Moutiers

From Vincentian Encyclopedia

Montiers-Saint-Jean

The village of Moutiers-Saint-Jean is the site of a former monastery (or moutiers). A local saint, John of Rhéaume (or Réôome) began a monastic life nearby. After his death about the year 540, his followers moved his body to Moutiers, a more suitable location. One of the monks of this ancient abbey, Aurelian, wrote the first treatise applying the rules of Greek and Latin composers to the music of the Church. This happened about the year 850. Another date of great importance was the year 1020, when the liturgical feast of the Blessed Trinity was inaugurated here. This monastery was partly destroyed at the time of the Revolution, and historic pieces of it, particularly from the chapel, were sold at public auction. Some of them reached museums in the United States. What remains has been turned over for housing. the elegant abbey garden, a Renaissance design, can still be seen outside the walls of the monastic enclosure.

Claude Charles de Chandenier (d. 1710), formerly abbot of l'Aumône, in the commune of La Colombe, became in 1655 the abbot of Moutiers-Saint-Jean. His life from 1650 to 1660 is frequently and easily confused with that of his brother Louis, the (titular) abbot of Tournus. Their mutual love and affection was such that they did not wish to be separated, although each one was offered a bishopric. Both of them name Vincent, for whom they had a great respect, as their vicar general. He thus had responsibilities toward the abbeys that the brothers governed, here at Moutiers and at Tournus, which would have let him name pastors for the parishes dependent on Moutiers. Unfortunately, no documents to this effect survive. Vincent held these offices from October 1650 to June 1652. Claude died 18 May 1710, and Collet, Vincent's second biographers, quotes the text of his long epitaph (Vol. I, p. 584-588). In the chapel of the former hospital is found a rare early portrait of Saint Vincent. The work of Simon Francois, it portrays Vincent in choir dress and was probably made for Claude de Cahndenier. It may likewise have been painted for him by one of the monks of the monastery. Claude de Changenier is buried in this chapel.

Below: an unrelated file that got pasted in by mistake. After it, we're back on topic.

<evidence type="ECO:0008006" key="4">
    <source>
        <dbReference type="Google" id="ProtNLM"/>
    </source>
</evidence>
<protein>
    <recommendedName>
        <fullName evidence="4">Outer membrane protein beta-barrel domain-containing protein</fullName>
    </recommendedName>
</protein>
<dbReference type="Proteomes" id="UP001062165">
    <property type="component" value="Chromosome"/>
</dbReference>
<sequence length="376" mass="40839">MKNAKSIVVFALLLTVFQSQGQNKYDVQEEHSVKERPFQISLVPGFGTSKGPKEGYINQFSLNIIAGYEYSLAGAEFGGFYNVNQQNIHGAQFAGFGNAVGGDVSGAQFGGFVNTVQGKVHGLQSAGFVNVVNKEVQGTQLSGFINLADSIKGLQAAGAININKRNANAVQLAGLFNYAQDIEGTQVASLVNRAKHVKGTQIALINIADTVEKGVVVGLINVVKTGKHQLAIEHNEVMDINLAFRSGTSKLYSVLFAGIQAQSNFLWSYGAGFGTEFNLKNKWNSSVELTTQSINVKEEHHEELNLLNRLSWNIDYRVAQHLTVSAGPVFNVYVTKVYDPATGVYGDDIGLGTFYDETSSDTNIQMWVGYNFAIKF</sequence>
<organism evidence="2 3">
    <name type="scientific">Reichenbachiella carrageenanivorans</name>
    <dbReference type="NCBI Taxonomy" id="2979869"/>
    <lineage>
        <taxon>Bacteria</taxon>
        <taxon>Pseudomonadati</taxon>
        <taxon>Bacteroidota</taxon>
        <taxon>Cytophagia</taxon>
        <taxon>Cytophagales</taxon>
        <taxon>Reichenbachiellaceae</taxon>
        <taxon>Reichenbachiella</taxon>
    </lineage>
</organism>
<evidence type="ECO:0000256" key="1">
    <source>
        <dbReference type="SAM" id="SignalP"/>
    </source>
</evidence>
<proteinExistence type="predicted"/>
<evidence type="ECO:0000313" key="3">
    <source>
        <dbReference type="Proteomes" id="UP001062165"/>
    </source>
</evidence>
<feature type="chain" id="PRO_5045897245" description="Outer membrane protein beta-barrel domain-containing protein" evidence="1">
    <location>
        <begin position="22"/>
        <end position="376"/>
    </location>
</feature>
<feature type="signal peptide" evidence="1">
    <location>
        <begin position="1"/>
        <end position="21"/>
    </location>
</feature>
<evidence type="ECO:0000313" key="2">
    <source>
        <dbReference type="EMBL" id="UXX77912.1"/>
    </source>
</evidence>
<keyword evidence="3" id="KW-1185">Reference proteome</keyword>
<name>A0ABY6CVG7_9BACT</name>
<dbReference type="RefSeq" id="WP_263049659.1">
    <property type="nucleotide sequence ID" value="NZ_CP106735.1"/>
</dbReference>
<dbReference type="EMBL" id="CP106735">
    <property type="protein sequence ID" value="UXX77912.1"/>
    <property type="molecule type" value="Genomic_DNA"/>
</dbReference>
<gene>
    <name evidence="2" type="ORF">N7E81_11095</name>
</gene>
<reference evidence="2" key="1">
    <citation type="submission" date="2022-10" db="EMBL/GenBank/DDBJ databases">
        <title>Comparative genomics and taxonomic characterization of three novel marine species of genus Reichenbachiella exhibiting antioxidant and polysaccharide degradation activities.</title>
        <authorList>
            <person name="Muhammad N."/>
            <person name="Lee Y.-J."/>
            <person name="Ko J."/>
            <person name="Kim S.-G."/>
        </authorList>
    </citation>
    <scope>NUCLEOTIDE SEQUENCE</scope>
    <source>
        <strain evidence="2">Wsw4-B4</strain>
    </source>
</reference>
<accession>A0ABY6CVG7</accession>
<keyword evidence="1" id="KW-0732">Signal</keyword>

It is believed that, on missionary journeys, Vincent might have visited the abbey. Even so, this would have been before Claude de Chandenier became its titular abbot. Perhaps becuase of his visit, a Confraternity of Charity existed here beginning 4 June 1656. Daughters of Charity apparently worked for the Charity beginning in 1660. On 4 March 1681, the bishop of Langres authorized the opening of a hospital (now a retirement home), with the help of the Mesdames Vermot. The Daughters of Charity took up this work around 1717. During the Revolution, they remained, someties attending Mass celebrated secretly in the attic. When the Sisters withdrew from this house in the 1980's, they also left behind the famous portrait. In the former hospital, the pharmacy, with its antique containers for medicines, contains a porcelain pitcher and basin said to have belonged to Vincent.